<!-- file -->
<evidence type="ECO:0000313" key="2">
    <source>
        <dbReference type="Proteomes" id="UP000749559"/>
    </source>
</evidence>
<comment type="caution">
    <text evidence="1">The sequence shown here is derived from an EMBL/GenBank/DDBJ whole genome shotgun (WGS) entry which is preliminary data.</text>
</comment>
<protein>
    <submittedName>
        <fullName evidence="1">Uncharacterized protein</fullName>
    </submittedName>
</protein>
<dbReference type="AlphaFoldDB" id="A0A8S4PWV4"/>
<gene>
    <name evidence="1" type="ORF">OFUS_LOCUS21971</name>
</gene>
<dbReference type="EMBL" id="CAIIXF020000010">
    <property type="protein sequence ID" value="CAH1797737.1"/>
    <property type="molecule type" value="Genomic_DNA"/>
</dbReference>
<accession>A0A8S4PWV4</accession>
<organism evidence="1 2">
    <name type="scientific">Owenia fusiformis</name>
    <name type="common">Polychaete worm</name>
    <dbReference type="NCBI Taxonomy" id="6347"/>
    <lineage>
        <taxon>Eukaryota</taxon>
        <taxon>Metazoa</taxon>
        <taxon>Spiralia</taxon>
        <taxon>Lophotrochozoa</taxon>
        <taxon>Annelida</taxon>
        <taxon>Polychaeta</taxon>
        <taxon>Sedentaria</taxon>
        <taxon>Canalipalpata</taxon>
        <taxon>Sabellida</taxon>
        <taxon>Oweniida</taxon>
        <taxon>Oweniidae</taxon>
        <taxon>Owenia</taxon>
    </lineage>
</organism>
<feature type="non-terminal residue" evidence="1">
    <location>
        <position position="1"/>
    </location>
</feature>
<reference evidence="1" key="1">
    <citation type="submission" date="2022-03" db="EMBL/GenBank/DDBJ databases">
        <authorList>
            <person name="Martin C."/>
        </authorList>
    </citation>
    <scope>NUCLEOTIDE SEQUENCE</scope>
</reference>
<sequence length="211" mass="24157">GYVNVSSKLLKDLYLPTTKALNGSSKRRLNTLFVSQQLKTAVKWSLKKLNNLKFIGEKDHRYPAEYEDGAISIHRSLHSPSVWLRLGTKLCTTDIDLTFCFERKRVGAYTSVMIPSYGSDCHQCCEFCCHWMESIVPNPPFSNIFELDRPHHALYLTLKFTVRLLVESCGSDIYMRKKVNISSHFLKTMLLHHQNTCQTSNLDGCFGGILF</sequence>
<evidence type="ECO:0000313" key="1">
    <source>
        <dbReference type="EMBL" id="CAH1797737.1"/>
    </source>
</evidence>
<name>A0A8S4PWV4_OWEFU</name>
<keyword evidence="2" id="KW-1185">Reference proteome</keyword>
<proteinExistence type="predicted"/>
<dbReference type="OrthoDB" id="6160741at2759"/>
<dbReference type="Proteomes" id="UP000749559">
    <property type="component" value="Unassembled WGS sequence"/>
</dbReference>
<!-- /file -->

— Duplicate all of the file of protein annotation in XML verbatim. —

<evidence type="ECO:0000313" key="2">
    <source>
        <dbReference type="Proteomes" id="UP000749559"/>
    </source>
</evidence>
<comment type="caution">
    <text evidence="1">The sequence shown here is derived from an EMBL/GenBank/DDBJ whole genome shotgun (WGS) entry which is preliminary data.</text>
</comment>
<protein>
    <submittedName>
        <fullName evidence="1">Uncharacterized protein</fullName>
    </submittedName>
</protein>
<dbReference type="AlphaFoldDB" id="A0A8S4PWV4"/>
<gene>
    <name evidence="1" type="ORF">OFUS_LOCUS21971</name>
</gene>
<dbReference type="EMBL" id="CAIIXF020000010">
    <property type="protein sequence ID" value="CAH1797737.1"/>
    <property type="molecule type" value="Genomic_DNA"/>
</dbReference>
<accession>A0A8S4PWV4</accession>
<organism evidence="1 2">
    <name type="scientific">Owenia fusiformis</name>
    <name type="common">Polychaete worm</name>
    <dbReference type="NCBI Taxonomy" id="6347"/>
    <lineage>
        <taxon>Eukaryota</taxon>
        <taxon>Metazoa</taxon>
        <taxon>Spiralia</taxon>
        <taxon>Lophotrochozoa</taxon>
        <taxon>Annelida</taxon>
        <taxon>Polychaeta</taxon>
        <taxon>Sedentaria</taxon>
        <taxon>Canalipalpata</taxon>
        <taxon>Sabellida</taxon>
        <taxon>Oweniida</taxon>
        <taxon>Oweniidae</taxon>
        <taxon>Owenia</taxon>
    </lineage>
</organism>
<feature type="non-terminal residue" evidence="1">
    <location>
        <position position="1"/>
    </location>
</feature>
<reference evidence="1" key="1">
    <citation type="submission" date="2022-03" db="EMBL/GenBank/DDBJ databases">
        <authorList>
            <person name="Martin C."/>
        </authorList>
    </citation>
    <scope>NUCLEOTIDE SEQUENCE</scope>
</reference>
<sequence length="211" mass="24157">GYVNVSSKLLKDLYLPTTKALNGSSKRRLNTLFVSQQLKTAVKWSLKKLNNLKFIGEKDHRYPAEYEDGAISIHRSLHSPSVWLRLGTKLCTTDIDLTFCFERKRVGAYTSVMIPSYGSDCHQCCEFCCHWMESIVPNPPFSNIFELDRPHHALYLTLKFTVRLLVESCGSDIYMRKKVNISSHFLKTMLLHHQNTCQTSNLDGCFGGILF</sequence>
<evidence type="ECO:0000313" key="1">
    <source>
        <dbReference type="EMBL" id="CAH1797737.1"/>
    </source>
</evidence>
<name>A0A8S4PWV4_OWEFU</name>
<keyword evidence="2" id="KW-1185">Reference proteome</keyword>
<proteinExistence type="predicted"/>
<dbReference type="OrthoDB" id="6160741at2759"/>
<dbReference type="Proteomes" id="UP000749559">
    <property type="component" value="Unassembled WGS sequence"/>
</dbReference>